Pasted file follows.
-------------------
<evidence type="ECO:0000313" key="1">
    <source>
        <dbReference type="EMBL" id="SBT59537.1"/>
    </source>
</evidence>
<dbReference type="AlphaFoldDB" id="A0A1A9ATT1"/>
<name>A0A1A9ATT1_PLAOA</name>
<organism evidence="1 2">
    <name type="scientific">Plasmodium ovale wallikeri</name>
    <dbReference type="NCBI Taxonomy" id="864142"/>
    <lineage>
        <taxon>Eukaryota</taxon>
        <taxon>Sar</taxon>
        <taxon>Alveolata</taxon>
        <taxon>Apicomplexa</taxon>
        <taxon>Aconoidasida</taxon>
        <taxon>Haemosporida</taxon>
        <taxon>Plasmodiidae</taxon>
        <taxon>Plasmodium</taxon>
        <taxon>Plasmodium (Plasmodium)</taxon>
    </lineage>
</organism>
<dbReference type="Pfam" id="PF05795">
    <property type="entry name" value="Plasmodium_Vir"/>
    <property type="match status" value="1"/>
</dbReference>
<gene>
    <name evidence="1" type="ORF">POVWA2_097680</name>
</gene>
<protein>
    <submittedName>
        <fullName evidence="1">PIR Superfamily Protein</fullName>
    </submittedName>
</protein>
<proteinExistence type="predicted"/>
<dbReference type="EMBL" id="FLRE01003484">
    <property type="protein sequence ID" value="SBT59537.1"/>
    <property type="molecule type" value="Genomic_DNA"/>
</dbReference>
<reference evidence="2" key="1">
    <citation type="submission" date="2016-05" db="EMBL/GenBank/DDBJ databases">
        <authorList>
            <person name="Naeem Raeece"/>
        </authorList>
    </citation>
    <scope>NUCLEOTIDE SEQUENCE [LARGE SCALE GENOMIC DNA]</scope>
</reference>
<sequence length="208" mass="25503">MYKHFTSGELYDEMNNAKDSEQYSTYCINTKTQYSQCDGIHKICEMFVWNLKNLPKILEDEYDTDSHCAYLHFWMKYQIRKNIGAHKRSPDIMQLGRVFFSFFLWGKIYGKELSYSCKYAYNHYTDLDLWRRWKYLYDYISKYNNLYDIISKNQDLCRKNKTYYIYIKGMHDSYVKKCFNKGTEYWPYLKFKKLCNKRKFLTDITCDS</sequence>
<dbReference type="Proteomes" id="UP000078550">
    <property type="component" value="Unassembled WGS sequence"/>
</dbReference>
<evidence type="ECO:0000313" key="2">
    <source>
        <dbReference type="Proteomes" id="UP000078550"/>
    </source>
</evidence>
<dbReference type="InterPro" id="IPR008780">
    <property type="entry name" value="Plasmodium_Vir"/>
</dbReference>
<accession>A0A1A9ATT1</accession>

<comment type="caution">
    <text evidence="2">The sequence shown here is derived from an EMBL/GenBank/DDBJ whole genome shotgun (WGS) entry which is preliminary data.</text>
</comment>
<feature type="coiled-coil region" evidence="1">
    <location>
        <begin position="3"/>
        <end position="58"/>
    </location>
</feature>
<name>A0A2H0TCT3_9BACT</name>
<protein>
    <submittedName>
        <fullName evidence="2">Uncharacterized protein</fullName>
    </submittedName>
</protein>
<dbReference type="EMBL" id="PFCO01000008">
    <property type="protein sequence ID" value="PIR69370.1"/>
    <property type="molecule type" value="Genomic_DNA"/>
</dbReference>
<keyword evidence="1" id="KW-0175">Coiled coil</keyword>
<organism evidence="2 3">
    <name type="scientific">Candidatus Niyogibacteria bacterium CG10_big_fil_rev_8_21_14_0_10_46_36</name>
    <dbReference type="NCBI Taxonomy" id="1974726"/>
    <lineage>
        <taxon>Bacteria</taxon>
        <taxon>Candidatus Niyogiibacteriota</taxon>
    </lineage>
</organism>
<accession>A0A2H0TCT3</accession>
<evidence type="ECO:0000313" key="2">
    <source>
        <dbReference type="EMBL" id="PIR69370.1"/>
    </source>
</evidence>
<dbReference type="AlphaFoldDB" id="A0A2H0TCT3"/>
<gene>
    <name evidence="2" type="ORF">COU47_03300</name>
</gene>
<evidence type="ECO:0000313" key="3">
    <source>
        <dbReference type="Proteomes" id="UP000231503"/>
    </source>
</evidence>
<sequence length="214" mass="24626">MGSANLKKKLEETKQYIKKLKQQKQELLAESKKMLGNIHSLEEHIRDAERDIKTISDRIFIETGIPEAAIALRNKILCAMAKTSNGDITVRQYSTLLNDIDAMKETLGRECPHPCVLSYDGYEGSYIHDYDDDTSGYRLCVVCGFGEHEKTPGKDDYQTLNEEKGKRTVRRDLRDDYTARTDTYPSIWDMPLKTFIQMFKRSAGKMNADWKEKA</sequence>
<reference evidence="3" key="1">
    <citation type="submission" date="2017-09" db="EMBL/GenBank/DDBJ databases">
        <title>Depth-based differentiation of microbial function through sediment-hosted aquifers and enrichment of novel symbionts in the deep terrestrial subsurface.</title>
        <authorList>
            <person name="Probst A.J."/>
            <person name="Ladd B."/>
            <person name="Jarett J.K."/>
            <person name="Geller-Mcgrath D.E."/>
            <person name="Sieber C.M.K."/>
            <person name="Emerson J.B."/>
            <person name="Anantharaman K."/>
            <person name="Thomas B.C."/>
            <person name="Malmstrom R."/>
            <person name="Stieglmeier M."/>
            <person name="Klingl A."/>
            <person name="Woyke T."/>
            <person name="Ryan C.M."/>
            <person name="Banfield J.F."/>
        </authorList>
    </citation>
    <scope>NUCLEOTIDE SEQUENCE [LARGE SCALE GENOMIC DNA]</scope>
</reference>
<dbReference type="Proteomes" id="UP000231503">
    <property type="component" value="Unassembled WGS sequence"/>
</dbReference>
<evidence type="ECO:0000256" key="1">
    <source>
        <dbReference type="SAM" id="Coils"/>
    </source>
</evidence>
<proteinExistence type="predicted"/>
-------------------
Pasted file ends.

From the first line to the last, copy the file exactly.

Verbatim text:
<evidence type="ECO:0000313" key="1">
    <source>
        <dbReference type="EMBL" id="SBT59537.1"/>
    </source>
</evidence>
<dbReference type="AlphaFoldDB" id="A0A1A9ATT1"/>
<name>A0A1A9ATT1_PLAOA</name>
<organism evidence="1 2">
    <name type="scientific">Plasmodium ovale wallikeri</name>
    <dbReference type="NCBI Taxonomy" id="864142"/>
    <lineage>
        <taxon>Eukaryota</taxon>
        <taxon>Sar</taxon>
        <taxon>Alveolata</taxon>
        <taxon>Apicomplexa</taxon>
        <taxon>Aconoidasida</taxon>
        <taxon>Haemosporida</taxon>
        <taxon>Plasmodiidae</taxon>
        <taxon>Plasmodium</taxon>
        <taxon>Plasmodium (Plasmodium)</taxon>
    </lineage>
</organism>
<dbReference type="Pfam" id="PF05795">
    <property type="entry name" value="Plasmodium_Vir"/>
    <property type="match status" value="1"/>
</dbReference>
<gene>
    <name evidence="1" type="ORF">POVWA2_097680</name>
</gene>
<protein>
    <submittedName>
        <fullName evidence="1">PIR Superfamily Protein</fullName>
    </submittedName>
</protein>
<proteinExistence type="predicted"/>
<dbReference type="EMBL" id="FLRE01003484">
    <property type="protein sequence ID" value="SBT59537.1"/>
    <property type="molecule type" value="Genomic_DNA"/>
</dbReference>
<reference evidence="2" key="1">
    <citation type="submission" date="2016-05" db="EMBL/GenBank/DDBJ databases">
        <authorList>
            <person name="Naeem Raeece"/>
        </authorList>
    </citation>
    <scope>NUCLEOTIDE SEQUENCE [LARGE SCALE GENOMIC DNA]</scope>
</reference>
<sequence length="208" mass="25503">MYKHFTSGELYDEMNNAKDSEQYSTYCINTKTQYSQCDGIHKICEMFVWNLKNLPKILEDEYDTDSHCAYLHFWMKYQIRKNIGAHKRSPDIMQLGRVFFSFFLWGKIYGKELSYSCKYAYNHYTDLDLWRRWKYLYDYISKYNNLYDIISKNQDLCRKNKTYYIYIKGMHDSYVKKCFNKGTEYWPYLKFKKLCNKRKFLTDITCDS</sequence>
<dbReference type="Proteomes" id="UP000078550">
    <property type="component" value="Unassembled WGS sequence"/>
</dbReference>
<evidence type="ECO:0000313" key="2">
    <source>
        <dbReference type="Proteomes" id="UP000078550"/>
    </source>
</evidence>
<dbReference type="InterPro" id="IPR008780">
    <property type="entry name" value="Plasmodium_Vir"/>
</dbReference>
<accession>A0A1A9ATT1</accession>

<comment type="caution">
    <text evidence="2">The sequence shown here is derived from an EMBL/GenBank/DDBJ whole genome shotgun (WGS) entry which is preliminary data.</text>
</comment>
<feature type="coiled-coil region" evidence="1">
    <location>
        <begin position="3"/>
        <end position="58"/>
    </location>
</feature>
<name>A0A2H0TCT3_9BACT</name>
<protein>
    <submittedName>
        <fullName evidence="2">Uncharacterized protein</fullName>
    </submittedName>
</protein>
<dbReference type="EMBL" id="PFCO01000008">
    <property type="protein sequence ID" value="PIR69370.1"/>
    <property type="molecule type" value="Genomic_DNA"/>
</dbReference>
<keyword evidence="1" id="KW-0175">Coiled coil</keyword>
<organism evidence="2 3">
    <name type="scientific">Candidatus Niyogibacteria bacterium CG10_big_fil_rev_8_21_14_0_10_46_36</name>
    <dbReference type="NCBI Taxonomy" id="1974726"/>
    <lineage>
        <taxon>Bacteria</taxon>
        <taxon>Candidatus Niyogiibacteriota</taxon>
    </lineage>
</organism>
<accession>A0A2H0TCT3</accession>
<evidence type="ECO:0000313" key="2">
    <source>
        <dbReference type="EMBL" id="PIR69370.1"/>
    </source>
</evidence>
<dbReference type="AlphaFoldDB" id="A0A2H0TCT3"/>
<gene>
    <name evidence="2" type="ORF">COU47_03300</name>
</gene>
<evidence type="ECO:0000313" key="3">
    <source>
        <dbReference type="Proteomes" id="UP000231503"/>
    </source>
</evidence>
<sequence length="214" mass="24626">MGSANLKKKLEETKQYIKKLKQQKQELLAESKKMLGNIHSLEEHIRDAERDIKTISDRIFIETGIPEAAIALRNKILCAMAKTSNGDITVRQYSTLLNDIDAMKETLGRECPHPCVLSYDGYEGSYIHDYDDDTSGYRLCVVCGFGEHEKTPGKDDYQTLNEEKGKRTVRRDLRDDYTARTDTYPSIWDMPLKTFIQMFKRSAGKMNADWKEKA</sequence>
<reference evidence="3" key="1">
    <citation type="submission" date="2017-09" db="EMBL/GenBank/DDBJ databases">
        <title>Depth-based differentiation of microbial function through sediment-hosted aquifers and enrichment of novel symbionts in the deep terrestrial subsurface.</title>
        <authorList>
            <person name="Probst A.J."/>
            <person name="Ladd B."/>
            <person name="Jarett J.K."/>
            <person name="Geller-Mcgrath D.E."/>
            <person name="Sieber C.M.K."/>
            <person name="Emerson J.B."/>
            <person name="Anantharaman K."/>
            <person name="Thomas B.C."/>
            <person name="Malmstrom R."/>
            <person name="Stieglmeier M."/>
            <person name="Klingl A."/>
            <person name="Woyke T."/>
            <person name="Ryan C.M."/>
            <person name="Banfield J.F."/>
        </authorList>
    </citation>
    <scope>NUCLEOTIDE SEQUENCE [LARGE SCALE GENOMIC DNA]</scope>
</reference>
<dbReference type="Proteomes" id="UP000231503">
    <property type="component" value="Unassembled WGS sequence"/>
</dbReference>
<evidence type="ECO:0000256" key="1">
    <source>
        <dbReference type="SAM" id="Coils"/>
    </source>
</evidence>
<proteinExistence type="predicted"/>